These are my words. Gregory E. Woods, (Dawn Wolf) Keeper of Stories

Tim Higgins said...

Dawn Wolf,

It does not surprise me that the Native American version of Thanksgiving is far different, as it is not a story passed down by generations of evil European conquerors. :-)

That being said, it appears that your story relates to the Thanksgiving ceremony that was held in Virginia, rather than that of Mass. fame.

There is also a story of Thanksgiving that comes out of the early days of the Spanish exploration of Texas that I found in my researches.

Unfortunately the stories in these traditions have little to do with our current Thanksgiving. We pay little homage to our own ancestors or yours and little thanks to the spirit of the turkey or that of the "Great Spirit" in all of its forms.

Dawn Wolf said...

I would love to hear the Texas story and more of your insights on the subject. I have accepted the conquest and the enormous pain it left in the soul of my people as a healer. It is quite a process learning to love out of dark elements that ride the beauty of one's soul out of context, out of its true form into a defensive hostile posture. In that spirit I would love to hear your insights into race, relationship, cigars, politics, etc. Your voice honest, funny, and clear is easy on the ear. All of our stories are important. None are greater than the other. Each holds pieces of what the other needs to grow into the true self.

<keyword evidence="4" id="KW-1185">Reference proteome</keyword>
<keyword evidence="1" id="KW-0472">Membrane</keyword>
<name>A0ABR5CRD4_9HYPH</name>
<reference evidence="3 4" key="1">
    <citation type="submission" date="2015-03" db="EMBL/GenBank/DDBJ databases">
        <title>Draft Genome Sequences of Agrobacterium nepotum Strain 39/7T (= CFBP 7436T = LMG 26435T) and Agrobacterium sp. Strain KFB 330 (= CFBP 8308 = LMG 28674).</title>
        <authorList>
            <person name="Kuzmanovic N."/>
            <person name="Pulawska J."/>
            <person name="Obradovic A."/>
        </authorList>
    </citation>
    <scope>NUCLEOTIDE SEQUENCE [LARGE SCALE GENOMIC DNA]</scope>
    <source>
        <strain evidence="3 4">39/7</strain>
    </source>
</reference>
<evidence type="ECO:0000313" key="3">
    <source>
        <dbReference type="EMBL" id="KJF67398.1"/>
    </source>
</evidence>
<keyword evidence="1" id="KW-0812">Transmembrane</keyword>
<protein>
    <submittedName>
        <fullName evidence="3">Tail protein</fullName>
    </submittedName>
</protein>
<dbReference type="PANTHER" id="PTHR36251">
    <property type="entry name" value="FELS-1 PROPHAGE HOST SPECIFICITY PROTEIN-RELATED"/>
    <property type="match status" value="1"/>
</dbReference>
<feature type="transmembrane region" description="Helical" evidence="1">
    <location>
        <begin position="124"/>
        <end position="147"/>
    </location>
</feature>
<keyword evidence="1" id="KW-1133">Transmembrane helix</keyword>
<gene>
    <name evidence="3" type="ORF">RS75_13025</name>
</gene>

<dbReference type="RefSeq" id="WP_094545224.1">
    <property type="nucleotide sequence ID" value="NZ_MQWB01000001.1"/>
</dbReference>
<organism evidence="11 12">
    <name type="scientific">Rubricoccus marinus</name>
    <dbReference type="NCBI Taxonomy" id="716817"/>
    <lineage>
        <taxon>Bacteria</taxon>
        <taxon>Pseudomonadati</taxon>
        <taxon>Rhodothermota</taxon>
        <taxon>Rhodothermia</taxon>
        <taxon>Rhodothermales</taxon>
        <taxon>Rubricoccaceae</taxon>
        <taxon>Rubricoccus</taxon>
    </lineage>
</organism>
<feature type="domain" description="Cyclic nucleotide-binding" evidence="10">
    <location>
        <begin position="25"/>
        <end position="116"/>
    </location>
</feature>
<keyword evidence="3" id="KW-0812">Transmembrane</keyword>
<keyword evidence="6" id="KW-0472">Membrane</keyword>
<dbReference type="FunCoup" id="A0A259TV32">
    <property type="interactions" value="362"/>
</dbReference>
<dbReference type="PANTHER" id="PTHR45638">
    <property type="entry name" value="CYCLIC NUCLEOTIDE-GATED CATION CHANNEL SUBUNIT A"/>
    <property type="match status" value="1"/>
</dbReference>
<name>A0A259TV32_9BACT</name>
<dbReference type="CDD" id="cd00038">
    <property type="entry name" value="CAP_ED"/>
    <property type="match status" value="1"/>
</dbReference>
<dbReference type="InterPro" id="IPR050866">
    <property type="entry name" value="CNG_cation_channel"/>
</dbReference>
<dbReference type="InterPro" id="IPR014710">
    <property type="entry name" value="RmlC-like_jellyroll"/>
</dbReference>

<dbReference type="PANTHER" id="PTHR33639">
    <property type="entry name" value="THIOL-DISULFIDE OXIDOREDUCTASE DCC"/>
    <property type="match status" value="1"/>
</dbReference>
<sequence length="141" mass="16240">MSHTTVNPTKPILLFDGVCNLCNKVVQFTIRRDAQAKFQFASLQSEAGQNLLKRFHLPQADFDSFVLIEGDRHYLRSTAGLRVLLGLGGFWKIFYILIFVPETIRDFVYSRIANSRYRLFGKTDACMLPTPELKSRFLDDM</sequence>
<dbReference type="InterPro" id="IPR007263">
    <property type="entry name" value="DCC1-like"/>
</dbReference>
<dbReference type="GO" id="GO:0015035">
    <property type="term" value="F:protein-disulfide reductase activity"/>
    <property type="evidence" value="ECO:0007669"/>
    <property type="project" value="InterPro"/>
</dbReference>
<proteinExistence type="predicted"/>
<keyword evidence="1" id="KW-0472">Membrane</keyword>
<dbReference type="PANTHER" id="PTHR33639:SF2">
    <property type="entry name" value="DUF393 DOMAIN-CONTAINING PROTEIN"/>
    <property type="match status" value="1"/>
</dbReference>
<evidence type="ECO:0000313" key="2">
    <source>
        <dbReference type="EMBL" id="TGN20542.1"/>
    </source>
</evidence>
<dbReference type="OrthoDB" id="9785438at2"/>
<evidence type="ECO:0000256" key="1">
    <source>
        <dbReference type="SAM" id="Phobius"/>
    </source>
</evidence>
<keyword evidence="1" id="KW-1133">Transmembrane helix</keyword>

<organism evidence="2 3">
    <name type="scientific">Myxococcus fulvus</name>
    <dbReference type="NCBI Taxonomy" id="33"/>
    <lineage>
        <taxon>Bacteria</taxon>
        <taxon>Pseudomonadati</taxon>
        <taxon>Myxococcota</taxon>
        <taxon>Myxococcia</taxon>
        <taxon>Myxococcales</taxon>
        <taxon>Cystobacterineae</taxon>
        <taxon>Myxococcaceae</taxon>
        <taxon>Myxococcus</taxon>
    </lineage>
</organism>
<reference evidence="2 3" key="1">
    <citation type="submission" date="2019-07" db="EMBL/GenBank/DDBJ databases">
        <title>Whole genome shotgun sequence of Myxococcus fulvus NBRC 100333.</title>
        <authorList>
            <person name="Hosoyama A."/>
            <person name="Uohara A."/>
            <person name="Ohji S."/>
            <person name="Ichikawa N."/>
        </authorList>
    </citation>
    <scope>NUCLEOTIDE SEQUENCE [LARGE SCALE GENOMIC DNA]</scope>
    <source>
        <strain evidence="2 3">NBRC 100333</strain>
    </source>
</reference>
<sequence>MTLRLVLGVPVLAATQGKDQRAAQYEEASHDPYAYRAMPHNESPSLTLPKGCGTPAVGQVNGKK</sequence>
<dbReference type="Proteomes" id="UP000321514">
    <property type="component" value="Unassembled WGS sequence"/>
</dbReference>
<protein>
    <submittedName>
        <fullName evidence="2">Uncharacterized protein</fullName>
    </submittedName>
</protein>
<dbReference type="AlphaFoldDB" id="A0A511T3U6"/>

Now the honoring of the Turkey, or any animal is a common theme across Turtle Island.- Gregory

Tim Higgins said...

Dawn Wolf,

I am happy to provide the link to the story of the first Thanksgiving in Texas: http://www.texasalmanac.com/history/highlights/thanksgiving/

It is obvious that you a person to be taken seriously and that these things are of great meaning to you. I honor that.

As for my voice, you give far too much credit to the discordant clang of a cymbal in the orchestra of opinion.

Roland Hansen said...

I'll just cut to the chase and holler out:

HAPPY THANKSGIVING, TIM.

Roland Hansen said...

Oh, btw, turkey, I want a wing.

Tim Higgins said...

Roland,

Back at you sir!

And as to bit of the bird you are looking for, should we make it a left wing, or are you non-partisan when it comes to turkey appendages?

Roland Hansen said...

Mi Amigo Tim,
Right, left, correct, or wrong. It's all good eatin'.
Now then, how about the west wing?

The West Wing

Tim Higgins said...

West Wing, hmmm ...

Loved the show, but skeptical of any occupant thereof.

Personally, I prefer dinosaur wings, the Buffalo version of this avian appendage.

Hooda Thunkit (Dave Zawodny) said...

Amigo Tim,

A belated Happy Thanksgiving to you sir!

(For the record, I always start with the neck and finish with a thigh in my mouth)

:-]

Roland Hansen said...

Why Z!
Whatever do you mean?
lol